Antiviral RNAi in Insects and Mammals: Parallels and Differences.
SourceViruses, 11, 5, (2019), article 448
Article / Letter to editor
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SubjectRadboudumc 4: lnfectious Diseases and Global Health RIMLS: Radboud Institute for Molecular Life Sciences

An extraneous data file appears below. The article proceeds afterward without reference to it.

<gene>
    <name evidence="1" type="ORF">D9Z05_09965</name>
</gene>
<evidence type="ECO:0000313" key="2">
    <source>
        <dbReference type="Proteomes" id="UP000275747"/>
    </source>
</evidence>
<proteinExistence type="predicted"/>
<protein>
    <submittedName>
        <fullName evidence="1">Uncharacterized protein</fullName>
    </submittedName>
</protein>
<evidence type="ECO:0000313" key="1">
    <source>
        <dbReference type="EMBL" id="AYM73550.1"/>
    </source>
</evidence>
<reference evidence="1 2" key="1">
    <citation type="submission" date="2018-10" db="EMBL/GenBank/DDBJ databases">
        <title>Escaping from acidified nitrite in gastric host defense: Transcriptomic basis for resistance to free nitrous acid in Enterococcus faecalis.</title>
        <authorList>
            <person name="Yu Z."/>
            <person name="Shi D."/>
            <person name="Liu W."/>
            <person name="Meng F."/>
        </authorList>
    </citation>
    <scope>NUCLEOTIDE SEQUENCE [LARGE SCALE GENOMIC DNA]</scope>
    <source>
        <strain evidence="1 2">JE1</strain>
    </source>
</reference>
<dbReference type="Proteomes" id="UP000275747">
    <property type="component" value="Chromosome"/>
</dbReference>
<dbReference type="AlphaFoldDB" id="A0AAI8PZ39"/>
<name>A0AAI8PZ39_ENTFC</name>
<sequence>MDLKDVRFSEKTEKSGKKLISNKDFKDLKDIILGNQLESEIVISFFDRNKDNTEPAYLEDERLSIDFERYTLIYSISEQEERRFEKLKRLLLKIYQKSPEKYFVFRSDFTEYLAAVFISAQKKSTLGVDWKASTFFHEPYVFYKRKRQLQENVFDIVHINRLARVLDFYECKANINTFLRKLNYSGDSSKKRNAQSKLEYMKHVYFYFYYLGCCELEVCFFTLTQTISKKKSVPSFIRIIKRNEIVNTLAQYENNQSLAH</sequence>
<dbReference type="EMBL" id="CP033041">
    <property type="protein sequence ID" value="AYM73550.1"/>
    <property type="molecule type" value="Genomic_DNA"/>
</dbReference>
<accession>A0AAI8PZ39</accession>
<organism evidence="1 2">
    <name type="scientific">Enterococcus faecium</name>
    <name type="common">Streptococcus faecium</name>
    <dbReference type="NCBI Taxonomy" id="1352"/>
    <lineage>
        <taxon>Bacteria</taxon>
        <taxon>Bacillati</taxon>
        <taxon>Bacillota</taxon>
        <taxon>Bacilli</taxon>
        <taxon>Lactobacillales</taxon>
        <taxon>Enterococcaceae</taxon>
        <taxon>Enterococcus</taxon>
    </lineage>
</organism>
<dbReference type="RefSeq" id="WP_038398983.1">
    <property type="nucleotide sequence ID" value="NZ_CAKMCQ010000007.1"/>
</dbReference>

The RNA interference (RNAi) pathway is a potent antiviral defense mechanism in plants and invertebrates, in response to which viruses evolved suppressors of RNAi. In mammals, the first line of defense is mediated by the type I interferon system (IFN); however, the degree to which RNAi contributes to antiviral defense is still not completely understood. Recent work suggests that antiviral RNAi is active in undifferentiated stem cells and that antiviral RNAi can be uncovered in differentiated cells in which the IFN system is inactive or in infections with viruses lacking putative viral suppressors of RNAi. In this review, we describe the mechanism of RNAi and its antiviral functions in insects and mammals. We draw parallels and highlight differences between (antiviral) RNAi in these classes of animals and discuss open questions for future research.
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